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Overloading a Skip: The Risks, Dangers and How to Avoid Them

When you hire a skip – whether it’s to get rid of unwanted belongings after a garage or loft clearance, soil and other green waste after a garden renovation, or bricks and rubble after more substantial home refurbishment – there are a number of things you need to think about.

This can include whether you’ve got somewhere to keep it, if  you’re actually allowed to put what you want to get rid of into the skip, and what size skip you’re going to need.

This last point is crucial, because if you order one that’s far too big, you’ll end up paying more than you need to. However, ordering one that’s too small could be even worse, because then you may have to end up ordering a second one. One thing you must avoid, however, is overloading a skip.

csh-environmental-Overloading-a-Skip--The-Risks,-Dangers-and-How-to-Avoid-Them

 

When is a skip overloaded?

Most skips will have a thick red line on the inside near the top – this indicates how high you are allowed to go. If there is no line, then you need to make sure that nothing is protruding above the top of the skip walls. 

 

What are the risks of overloading a skip?

Overloading a skip represents a potential health hazard to both the driver taking it away and members of the general public.

When a skip is transported from your site to the hire company’s depot or recycling centre, anything sticking out from the skip could catch on something or even fall out and hit someone or something. Or, if your skip is on the road and you have some of your waste overhanging or protruding from the top, a passing motorist or cyclist may not notice it, potentially causing serious injury.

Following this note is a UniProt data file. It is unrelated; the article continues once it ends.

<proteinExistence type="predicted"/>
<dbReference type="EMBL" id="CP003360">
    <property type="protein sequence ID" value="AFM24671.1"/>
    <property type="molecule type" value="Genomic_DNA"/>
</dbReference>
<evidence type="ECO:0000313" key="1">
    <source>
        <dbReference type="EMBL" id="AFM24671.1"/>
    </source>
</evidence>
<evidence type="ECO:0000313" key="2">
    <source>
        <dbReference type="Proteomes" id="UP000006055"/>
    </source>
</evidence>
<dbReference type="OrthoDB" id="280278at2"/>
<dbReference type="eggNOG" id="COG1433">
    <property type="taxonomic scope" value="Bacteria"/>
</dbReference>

On top of all that, it is also illegal to overfill a skip. 

When the company you have hired your skip from comes to collect it, they will carefully check to see how it has been filled. If, in their opinion, it is unsafe to transport as it is, they will refuse to take it away, in which case you may have to remove some items to make it safe or even hire a second skip. 

 

How to avoid overloading a skip

The simple – if somewhat unhelpful – answer is to make sure you get one that’s big enough. However, it’s not always easy judging how a lot of waste spread out in your garden is going to transfer into a metal container.

There is a rule of thumb which should help when making your decision: skips are measured in yards, and if you multiply the yardage of a skip by 10, that’s approximately how many filled black bin bags it will hold. So, if you order an 8 yard skip, it will hold roughly 80 filled black bin bags. Your skip hire company should be able to advise you, if you can give them a good idea of the sort of waste you’re going to want to dispose of.

The other thing you should do is take some care when filling your skip – don’t just throw things in haphazardly, try to be mindful of making best use of the limited space that you have. Breaking down larger items will also help you fit more in, and use small waste to fill in any voids that are created.

Put light objects at the bottom and heavy items on top – the heavy items should crush the lighter items down to create more space. Flat objects, such as doors, can go on top of the lighter objects at the bottom or flat along the side of the skip.

For the best advice on all matters to do with waste management, skips and skip hire, talk to the friendly team at CSH Environmental. We have a wide range of skip sizes available, ideal for everything from a simple shed or garage clearance to major building work, so contact us today.

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